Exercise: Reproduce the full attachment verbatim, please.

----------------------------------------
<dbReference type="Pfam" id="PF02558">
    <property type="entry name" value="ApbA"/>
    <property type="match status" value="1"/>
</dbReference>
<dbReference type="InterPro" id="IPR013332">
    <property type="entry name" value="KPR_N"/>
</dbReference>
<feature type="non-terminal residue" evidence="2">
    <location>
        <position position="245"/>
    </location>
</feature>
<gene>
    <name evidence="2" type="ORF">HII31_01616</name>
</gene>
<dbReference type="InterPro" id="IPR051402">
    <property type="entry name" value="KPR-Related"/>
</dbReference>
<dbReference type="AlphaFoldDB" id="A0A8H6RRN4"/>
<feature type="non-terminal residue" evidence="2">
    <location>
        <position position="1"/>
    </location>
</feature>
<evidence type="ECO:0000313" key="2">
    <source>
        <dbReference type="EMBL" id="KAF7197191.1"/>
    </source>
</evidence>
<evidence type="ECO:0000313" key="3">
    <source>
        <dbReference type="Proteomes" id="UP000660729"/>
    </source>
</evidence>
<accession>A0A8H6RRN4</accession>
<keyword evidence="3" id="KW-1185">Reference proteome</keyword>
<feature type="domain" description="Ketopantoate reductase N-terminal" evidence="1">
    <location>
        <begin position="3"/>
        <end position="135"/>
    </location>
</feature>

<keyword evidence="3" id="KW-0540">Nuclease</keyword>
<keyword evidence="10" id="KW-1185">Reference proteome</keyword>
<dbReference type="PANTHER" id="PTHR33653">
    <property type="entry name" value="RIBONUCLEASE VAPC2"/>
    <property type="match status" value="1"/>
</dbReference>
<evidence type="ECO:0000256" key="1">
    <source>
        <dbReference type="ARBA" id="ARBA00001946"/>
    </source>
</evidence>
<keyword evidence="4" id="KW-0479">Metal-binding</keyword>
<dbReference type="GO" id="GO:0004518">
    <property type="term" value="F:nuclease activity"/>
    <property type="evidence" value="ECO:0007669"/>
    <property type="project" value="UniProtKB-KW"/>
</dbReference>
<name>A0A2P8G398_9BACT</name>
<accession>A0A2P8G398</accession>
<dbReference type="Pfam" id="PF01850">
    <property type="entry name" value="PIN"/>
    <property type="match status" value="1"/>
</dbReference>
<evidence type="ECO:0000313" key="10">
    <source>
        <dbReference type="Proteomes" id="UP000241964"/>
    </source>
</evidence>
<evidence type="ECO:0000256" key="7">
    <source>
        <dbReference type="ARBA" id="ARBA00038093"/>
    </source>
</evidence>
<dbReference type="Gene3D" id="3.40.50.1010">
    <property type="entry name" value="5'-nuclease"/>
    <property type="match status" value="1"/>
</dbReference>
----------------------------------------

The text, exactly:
<dbReference type="Pfam" id="PF02558">
    <property type="entry name" value="ApbA"/>
    <property type="match status" value="1"/>
</dbReference>
<dbReference type="InterPro" id="IPR013332">
    <property type="entry name" value="KPR_N"/>
</dbReference>
<feature type="non-terminal residue" evidence="2">
    <location>
        <position position="245"/>
    </location>
</feature>
<gene>
    <name evidence="2" type="ORF">HII31_01616</name>
</gene>
<dbReference type="InterPro" id="IPR051402">
    <property type="entry name" value="KPR-Related"/>
</dbReference>
<dbReference type="AlphaFoldDB" id="A0A8H6RRN4"/>
<feature type="non-terminal residue" evidence="2">
    <location>
        <position position="1"/>
    </location>
</feature>
<evidence type="ECO:0000313" key="2">
    <source>
        <dbReference type="EMBL" id="KAF7197191.1"/>
    </source>
</evidence>
<evidence type="ECO:0000313" key="3">
    <source>
        <dbReference type="Proteomes" id="UP000660729"/>
    </source>
</evidence>
<accession>A0A8H6RRN4</accession>
<keyword evidence="3" id="KW-1185">Reference proteome</keyword>
<feature type="domain" description="Ketopantoate reductase N-terminal" evidence="1">
    <location>
        <begin position="3"/>
        <end position="135"/>
    </location>
</feature>

<keyword evidence="3" id="KW-0540">Nuclease</keyword>
<keyword evidence="10" id="KW-1185">Reference proteome</keyword>
<dbReference type="PANTHER" id="PTHR33653">
    <property type="entry name" value="RIBONUCLEASE VAPC2"/>
    <property type="match status" value="1"/>
</dbReference>
<evidence type="ECO:0000256" key="1">
    <source>
        <dbReference type="ARBA" id="ARBA00001946"/>
    </source>
</evidence>
<keyword evidence="4" id="KW-0479">Metal-binding</keyword>
<dbReference type="GO" id="GO:0004518">
    <property type="term" value="F:nuclease activity"/>
    <property type="evidence" value="ECO:0007669"/>
    <property type="project" value="UniProtKB-KW"/>
</dbReference>
<name>A0A2P8G398_9BACT</name>
<accession>A0A2P8G398</accession>
<dbReference type="Pfam" id="PF01850">
    <property type="entry name" value="PIN"/>
    <property type="match status" value="1"/>
</dbReference>
<evidence type="ECO:0000313" key="10">
    <source>
        <dbReference type="Proteomes" id="UP000241964"/>
    </source>
</evidence>
<evidence type="ECO:0000256" key="7">
    <source>
        <dbReference type="ARBA" id="ARBA00038093"/>
    </source>
</evidence>
<dbReference type="Gene3D" id="3.40.50.1010">
    <property type="entry name" value="5'-nuclease"/>
    <property type="match status" value="1"/>
</dbReference>